Neuroscience Graduate Program
The Neuroscience Graduate Program is designed to give you a well-rounded educational experience. The curriculum includes courses, directed by neuroscience faculty, that are designed to provide you a strong background in all facets of neuroscience. Courses are also available from the core curriculum of the Graduate School of Biomedical Sciences.
In addition to the coursework, during your first year, you will familiarize yourself with the different approaches to neuroscience research by embarking on a series of rotations in the laboratories of Neuroscience faculty. The purposes of the laboratory rotations are to provide a way for you to get to know the faculty and the focus of their research and to gain experience in a variety of experimental techniques. Research rotations are expected to lead to the selection of a thesis research project.
At the end of the first year, you will choose an advisor. Your advisor and the Thesis Advisory Committee will guide you in developing a suitable thesis research project. You will then take a qualifying exam, which is administered by members of your Thesis Advisory Committee. This exam is designed to test your ability to synthesize, write up, and defend a scientific research project. The research proposal may cover any area of neuroscience research and typically (but not necessarily) represents a project being conducted or contemplated your thesis project. Upon the successful completion of the qualifying exam and satisfying the necessary course requirements, you will be formally admitted to candidacy for the Ph.D.
- Journal Clubs
Neuroscience Journal Clubs are available to help students and faculty apply their knowledge and keep up-to-date with the current state of their specialty area within the neuroscience field. See a listing of the journal clubs with information about each one.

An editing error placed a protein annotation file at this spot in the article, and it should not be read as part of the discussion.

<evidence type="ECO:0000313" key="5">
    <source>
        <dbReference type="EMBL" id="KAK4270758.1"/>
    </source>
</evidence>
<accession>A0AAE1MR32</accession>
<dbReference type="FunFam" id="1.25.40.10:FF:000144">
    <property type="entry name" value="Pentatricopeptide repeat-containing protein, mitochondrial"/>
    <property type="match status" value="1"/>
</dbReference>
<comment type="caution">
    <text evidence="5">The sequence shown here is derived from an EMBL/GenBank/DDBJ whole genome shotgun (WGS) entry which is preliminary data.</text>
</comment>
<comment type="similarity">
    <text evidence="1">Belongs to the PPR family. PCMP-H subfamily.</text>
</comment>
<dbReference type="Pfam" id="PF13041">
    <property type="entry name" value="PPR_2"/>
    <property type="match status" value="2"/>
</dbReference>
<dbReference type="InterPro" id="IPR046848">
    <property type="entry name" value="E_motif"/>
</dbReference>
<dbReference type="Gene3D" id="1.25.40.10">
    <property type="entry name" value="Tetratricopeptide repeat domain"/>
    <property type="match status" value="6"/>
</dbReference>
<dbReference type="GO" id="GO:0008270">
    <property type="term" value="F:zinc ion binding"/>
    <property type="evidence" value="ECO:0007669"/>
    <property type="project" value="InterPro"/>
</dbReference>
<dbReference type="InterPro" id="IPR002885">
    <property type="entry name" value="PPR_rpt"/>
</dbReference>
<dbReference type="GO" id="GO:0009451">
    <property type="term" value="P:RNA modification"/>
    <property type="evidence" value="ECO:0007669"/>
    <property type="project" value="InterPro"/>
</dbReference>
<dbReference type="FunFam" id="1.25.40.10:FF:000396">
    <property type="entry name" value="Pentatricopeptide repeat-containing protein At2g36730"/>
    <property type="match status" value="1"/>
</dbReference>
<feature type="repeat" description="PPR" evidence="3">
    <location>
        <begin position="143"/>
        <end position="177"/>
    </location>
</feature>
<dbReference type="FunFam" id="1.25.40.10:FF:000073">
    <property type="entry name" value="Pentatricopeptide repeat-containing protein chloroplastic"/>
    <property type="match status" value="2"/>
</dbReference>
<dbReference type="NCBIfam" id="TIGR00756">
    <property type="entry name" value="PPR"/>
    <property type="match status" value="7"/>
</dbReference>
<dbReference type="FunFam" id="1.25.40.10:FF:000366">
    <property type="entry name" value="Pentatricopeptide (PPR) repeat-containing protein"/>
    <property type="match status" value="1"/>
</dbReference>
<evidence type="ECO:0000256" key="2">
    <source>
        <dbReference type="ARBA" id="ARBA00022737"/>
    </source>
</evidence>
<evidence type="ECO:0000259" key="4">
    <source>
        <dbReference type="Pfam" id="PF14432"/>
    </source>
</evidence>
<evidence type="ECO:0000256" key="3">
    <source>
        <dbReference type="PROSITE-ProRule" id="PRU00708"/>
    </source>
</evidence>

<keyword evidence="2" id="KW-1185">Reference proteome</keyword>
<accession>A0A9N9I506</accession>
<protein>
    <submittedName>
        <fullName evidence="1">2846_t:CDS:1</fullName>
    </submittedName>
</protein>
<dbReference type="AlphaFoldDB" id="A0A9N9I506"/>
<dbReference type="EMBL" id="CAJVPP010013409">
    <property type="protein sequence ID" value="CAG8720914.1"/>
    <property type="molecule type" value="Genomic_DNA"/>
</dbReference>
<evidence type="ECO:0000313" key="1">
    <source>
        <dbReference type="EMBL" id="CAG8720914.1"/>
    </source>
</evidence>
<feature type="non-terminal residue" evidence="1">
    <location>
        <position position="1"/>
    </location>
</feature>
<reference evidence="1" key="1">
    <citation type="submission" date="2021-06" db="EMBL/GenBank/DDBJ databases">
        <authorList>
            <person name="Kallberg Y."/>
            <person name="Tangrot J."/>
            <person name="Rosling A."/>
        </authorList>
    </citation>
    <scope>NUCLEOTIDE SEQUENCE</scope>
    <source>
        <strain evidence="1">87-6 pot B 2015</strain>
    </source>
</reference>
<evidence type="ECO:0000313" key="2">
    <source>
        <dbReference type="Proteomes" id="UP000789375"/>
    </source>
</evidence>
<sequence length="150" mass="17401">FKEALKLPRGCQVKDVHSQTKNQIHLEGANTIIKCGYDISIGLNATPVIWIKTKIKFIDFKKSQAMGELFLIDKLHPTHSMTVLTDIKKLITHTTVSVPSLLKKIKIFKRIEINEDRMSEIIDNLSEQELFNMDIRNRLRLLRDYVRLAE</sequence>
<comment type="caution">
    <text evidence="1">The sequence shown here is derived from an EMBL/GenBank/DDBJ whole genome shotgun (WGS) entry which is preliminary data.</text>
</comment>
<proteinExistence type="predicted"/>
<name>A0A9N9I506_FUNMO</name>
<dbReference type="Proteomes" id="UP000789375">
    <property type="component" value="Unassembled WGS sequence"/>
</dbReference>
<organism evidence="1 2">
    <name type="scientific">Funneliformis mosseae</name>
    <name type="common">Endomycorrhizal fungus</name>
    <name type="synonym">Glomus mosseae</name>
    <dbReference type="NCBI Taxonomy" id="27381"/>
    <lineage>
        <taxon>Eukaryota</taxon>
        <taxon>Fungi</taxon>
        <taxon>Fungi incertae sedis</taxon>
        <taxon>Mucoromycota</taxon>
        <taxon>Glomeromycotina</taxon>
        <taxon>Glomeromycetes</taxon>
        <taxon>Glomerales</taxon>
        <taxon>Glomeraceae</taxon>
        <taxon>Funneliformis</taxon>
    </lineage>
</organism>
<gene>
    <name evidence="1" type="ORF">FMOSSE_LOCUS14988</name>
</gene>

- Chalk Talks
Neuroscience students have regular opportunity to share their research with their peers. Each student is scheduled to present once a year at the monthly student chalk talks, usually held the second Tuesday of each month at noon in room S740. Chalk talks are informal presentations without slides or prepared visuals, where presenters verbally explain their work and use whiteboard illustrations if desired. The first Tuesday of every month, three students take 20 minutes each to present their work and ask for feedback. Thus, students not only learn about current research but are able to solicit valuable comments on their own projects and practical suggestions for improvements in experimental design and procedure. For the first years, the chalk talks are a time when students present informally to one another, share project ideas or current data, ask questions, or just discuss interesting new techniques. Complimentary lunch is provided, with vegetarian options. We look forward to seeing you at next month’s talks!
- Career Development
The BCM Career Development Center offers many workshops and seminars as well as one-to-one counseling and other services to help plan for your future career from your first days of graduate school through graduation day and beyond.